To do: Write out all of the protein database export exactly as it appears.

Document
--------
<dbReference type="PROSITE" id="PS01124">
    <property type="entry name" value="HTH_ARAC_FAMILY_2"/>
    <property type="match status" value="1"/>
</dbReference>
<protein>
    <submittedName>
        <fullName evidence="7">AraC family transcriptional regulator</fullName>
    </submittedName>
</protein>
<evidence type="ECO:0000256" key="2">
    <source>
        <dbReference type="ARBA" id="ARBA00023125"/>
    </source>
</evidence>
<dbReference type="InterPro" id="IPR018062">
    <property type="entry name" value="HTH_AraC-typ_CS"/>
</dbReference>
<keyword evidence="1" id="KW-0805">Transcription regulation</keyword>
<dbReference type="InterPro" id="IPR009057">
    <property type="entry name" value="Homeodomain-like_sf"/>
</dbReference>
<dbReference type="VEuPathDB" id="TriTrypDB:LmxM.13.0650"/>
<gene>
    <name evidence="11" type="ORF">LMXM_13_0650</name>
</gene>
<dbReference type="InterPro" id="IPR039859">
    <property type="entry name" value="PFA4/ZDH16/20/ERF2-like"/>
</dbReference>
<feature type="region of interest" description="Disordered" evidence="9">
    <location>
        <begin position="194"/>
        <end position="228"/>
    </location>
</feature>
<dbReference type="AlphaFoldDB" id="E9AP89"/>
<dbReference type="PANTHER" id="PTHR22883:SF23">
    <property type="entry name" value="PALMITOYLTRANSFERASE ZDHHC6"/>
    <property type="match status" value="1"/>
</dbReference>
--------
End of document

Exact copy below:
<dbReference type="PROSITE" id="PS01124">
    <property type="entry name" value="HTH_ARAC_FAMILY_2"/>
    <property type="match status" value="1"/>
</dbReference>
<protein>
    <submittedName>
        <fullName evidence="7">AraC family transcriptional regulator</fullName>
    </submittedName>
</protein>
<evidence type="ECO:0000256" key="2">
    <source>
        <dbReference type="ARBA" id="ARBA00023125"/>
    </source>
</evidence>
<dbReference type="InterPro" id="IPR018062">
    <property type="entry name" value="HTH_AraC-typ_CS"/>
</dbReference>
<keyword evidence="1" id="KW-0805">Transcription regulation</keyword>
<dbReference type="InterPro" id="IPR009057">
    <property type="entry name" value="Homeodomain-like_sf"/>
</dbReference>
<dbReference type="VEuPathDB" id="TriTrypDB:LmxM.13.0650"/>
<gene>
    <name evidence="11" type="ORF">LMXM_13_0650</name>
</gene>
<dbReference type="InterPro" id="IPR039859">
    <property type="entry name" value="PFA4/ZDH16/20/ERF2-like"/>
</dbReference>
<feature type="region of interest" description="Disordered" evidence="9">
    <location>
        <begin position="194"/>
        <end position="228"/>
    </location>
</feature>
<dbReference type="AlphaFoldDB" id="E9AP89"/>
<dbReference type="PANTHER" id="PTHR22883:SF23">
    <property type="entry name" value="PALMITOYLTRANSFERASE ZDHHC6"/>
    <property type="match status" value="1"/>
</dbReference>